Volume 2 : Issue 1



Lynn Pattison

In the distance, the Irvin's horn

Eagle at nine o'clock 


Donald Wayne Little

Winter Leaves


Gregory Loselle



Farida Samekhanova

Snow in Toronto

The Light of the Distant Star


Linda Leedy Schneider

The Day After a Lunar Eclipse



Laurence W. Thomas



Robert Haight

Six a.m. 


Miriam Pederson

King of the Mountain


Lynn Tremblay

The Train to Nipissing

Ed Woods

Writer’s Block


Destiny Dorozan

Lake Snow



Eagle at nine o'clock    
by Lynn Pattison 


fast and low.  Dead silence falls along this stretch
of river's edge, chipmunk and frog statue, still as stone,
while he  passes, and disappears—not a wing

beat or rustle in water.  He can dive deep and stroke
against the current but no explosion of bird with fish breaks
the surface.  After I've turned back to planting I see

his shadow racing ahead of him (he must fly into the sun
when he hunts) and look up. A snake writhing in his talons, he sails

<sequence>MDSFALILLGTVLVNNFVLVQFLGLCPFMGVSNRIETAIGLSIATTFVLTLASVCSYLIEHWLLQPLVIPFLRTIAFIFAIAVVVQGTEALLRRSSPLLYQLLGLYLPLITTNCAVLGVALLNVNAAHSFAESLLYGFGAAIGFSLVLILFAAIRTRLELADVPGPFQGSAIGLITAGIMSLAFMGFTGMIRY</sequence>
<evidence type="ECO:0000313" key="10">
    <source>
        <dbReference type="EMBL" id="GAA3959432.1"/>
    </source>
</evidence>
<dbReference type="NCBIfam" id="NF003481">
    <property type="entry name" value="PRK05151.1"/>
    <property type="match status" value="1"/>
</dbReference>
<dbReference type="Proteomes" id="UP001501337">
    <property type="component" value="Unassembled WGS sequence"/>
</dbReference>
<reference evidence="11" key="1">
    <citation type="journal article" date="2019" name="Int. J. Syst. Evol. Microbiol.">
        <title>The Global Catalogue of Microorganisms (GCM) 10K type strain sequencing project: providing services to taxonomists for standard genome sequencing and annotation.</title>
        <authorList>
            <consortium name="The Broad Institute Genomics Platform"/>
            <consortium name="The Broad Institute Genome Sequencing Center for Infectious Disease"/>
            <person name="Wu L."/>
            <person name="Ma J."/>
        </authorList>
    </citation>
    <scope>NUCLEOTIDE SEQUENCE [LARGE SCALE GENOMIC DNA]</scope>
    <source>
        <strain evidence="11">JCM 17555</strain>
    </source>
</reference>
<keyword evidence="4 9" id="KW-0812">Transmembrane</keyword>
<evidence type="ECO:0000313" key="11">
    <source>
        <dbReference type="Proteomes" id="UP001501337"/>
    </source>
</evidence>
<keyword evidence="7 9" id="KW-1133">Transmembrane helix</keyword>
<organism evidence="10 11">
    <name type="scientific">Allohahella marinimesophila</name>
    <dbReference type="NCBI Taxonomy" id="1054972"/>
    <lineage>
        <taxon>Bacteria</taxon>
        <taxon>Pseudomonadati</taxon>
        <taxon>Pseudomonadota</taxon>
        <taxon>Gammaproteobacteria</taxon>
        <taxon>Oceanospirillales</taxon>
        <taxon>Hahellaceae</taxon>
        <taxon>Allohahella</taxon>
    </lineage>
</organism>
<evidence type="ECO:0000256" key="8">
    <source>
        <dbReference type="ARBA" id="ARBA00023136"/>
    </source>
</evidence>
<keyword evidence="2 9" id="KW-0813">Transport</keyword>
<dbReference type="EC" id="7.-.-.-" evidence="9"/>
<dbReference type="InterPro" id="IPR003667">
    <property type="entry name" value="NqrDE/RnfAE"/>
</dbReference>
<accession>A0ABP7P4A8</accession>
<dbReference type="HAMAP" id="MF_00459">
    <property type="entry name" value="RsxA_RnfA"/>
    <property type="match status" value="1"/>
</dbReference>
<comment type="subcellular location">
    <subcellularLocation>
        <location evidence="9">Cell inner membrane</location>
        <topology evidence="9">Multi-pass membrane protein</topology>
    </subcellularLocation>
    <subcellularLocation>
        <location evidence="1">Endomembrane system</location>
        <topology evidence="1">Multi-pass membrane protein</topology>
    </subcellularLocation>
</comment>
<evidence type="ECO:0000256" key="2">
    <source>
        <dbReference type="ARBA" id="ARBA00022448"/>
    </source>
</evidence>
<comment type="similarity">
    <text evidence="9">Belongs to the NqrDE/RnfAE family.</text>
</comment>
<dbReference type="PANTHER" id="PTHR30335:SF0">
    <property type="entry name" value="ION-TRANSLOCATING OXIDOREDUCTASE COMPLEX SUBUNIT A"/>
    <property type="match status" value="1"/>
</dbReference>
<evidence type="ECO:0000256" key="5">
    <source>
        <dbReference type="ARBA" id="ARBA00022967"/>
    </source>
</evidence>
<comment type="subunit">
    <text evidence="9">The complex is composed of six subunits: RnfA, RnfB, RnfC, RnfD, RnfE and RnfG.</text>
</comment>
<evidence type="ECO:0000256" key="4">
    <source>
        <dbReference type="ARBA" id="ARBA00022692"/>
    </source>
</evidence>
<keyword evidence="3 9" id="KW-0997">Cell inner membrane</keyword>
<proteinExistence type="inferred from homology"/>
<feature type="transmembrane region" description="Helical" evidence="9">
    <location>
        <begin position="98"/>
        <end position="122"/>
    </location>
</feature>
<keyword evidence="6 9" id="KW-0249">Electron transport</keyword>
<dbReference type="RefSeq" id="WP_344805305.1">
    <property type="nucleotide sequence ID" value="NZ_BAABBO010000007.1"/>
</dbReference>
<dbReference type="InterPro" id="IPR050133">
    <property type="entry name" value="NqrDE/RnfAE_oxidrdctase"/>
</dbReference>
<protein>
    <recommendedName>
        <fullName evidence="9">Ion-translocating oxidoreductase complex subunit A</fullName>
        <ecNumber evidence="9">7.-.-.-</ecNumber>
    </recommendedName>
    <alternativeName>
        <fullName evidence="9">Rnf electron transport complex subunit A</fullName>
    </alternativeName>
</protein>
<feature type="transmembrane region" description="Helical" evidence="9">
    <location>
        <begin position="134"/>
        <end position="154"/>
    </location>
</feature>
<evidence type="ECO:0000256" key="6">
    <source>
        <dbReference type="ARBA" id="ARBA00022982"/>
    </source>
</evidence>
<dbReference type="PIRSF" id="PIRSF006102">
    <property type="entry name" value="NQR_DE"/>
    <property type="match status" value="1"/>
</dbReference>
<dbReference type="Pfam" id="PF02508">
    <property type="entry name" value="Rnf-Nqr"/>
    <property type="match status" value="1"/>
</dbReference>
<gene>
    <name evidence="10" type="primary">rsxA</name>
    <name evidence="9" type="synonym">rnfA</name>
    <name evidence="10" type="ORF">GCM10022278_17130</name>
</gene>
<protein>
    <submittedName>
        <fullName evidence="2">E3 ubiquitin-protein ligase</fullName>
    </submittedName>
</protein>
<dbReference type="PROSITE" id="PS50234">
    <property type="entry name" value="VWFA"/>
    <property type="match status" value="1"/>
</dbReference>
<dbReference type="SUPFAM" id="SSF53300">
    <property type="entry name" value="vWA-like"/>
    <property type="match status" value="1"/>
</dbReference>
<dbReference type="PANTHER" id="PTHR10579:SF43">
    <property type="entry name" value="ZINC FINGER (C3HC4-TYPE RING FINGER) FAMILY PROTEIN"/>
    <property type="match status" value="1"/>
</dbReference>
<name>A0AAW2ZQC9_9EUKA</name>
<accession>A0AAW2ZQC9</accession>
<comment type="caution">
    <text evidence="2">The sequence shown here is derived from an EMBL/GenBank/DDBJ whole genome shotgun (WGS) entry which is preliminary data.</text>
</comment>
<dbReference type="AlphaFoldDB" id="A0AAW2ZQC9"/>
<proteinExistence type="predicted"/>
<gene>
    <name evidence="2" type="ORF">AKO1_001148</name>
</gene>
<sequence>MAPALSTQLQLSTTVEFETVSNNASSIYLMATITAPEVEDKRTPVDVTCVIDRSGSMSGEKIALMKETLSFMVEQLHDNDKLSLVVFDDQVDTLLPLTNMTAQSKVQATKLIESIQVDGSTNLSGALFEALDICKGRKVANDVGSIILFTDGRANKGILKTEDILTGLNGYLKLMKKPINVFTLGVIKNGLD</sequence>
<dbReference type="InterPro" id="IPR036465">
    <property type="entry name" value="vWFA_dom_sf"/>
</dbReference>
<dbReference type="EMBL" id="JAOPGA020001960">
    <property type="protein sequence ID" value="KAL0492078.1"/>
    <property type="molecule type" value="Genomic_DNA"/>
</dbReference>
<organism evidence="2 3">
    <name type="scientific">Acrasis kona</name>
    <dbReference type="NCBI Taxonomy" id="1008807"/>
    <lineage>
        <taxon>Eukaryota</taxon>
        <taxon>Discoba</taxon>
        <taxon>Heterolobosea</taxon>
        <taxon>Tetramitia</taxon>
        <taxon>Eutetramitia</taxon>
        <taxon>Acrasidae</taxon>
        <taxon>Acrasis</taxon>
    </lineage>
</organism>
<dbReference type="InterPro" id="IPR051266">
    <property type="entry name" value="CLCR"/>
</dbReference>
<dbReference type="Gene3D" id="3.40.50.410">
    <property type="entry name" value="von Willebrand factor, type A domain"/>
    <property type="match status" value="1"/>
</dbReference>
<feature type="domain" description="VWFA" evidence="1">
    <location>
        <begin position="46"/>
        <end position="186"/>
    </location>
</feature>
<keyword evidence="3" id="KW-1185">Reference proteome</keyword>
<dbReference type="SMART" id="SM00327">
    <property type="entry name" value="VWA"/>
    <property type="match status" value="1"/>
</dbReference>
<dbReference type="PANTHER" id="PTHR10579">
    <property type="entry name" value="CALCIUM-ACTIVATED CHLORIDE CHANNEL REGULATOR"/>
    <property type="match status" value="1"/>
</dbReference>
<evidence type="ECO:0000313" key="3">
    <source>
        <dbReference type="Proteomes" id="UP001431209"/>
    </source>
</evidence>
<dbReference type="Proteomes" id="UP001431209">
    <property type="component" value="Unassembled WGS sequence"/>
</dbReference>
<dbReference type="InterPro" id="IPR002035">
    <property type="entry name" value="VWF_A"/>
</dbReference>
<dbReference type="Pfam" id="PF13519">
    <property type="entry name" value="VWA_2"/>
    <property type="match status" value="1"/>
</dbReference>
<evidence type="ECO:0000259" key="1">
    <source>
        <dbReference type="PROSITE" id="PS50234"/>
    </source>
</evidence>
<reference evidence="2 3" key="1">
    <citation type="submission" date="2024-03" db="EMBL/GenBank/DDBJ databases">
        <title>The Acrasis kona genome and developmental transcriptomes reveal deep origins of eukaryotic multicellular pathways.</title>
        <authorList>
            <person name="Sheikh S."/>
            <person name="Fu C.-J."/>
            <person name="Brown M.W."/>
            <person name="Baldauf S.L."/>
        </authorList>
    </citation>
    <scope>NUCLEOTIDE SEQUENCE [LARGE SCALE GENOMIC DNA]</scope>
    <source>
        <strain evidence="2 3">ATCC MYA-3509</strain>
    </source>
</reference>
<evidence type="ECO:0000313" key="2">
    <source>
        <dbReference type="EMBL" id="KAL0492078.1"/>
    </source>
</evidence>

toward the nest, that great flagship, great castle of sticks,

site of this prey's sky burial.  If the snake is still alive,
if it's not scenes from his own short life passing before his eyes,
then I am the last thing he sees, gawking,

in my green yard, spineless, bleating my surprise. 
The only one in this fleeting triangulation
who finds it hard to believe.

Previously published: River Oak Review, 2008


Lynn Pattison divides her time between her home in southwest Michigan and her place on the Pigeon River in the North. Her favorite part of the Michigan/Canadian border is the North Channel. Her work has appeared in The Notre Dame Review, Harpur Palate, and Pinyon Poetry.


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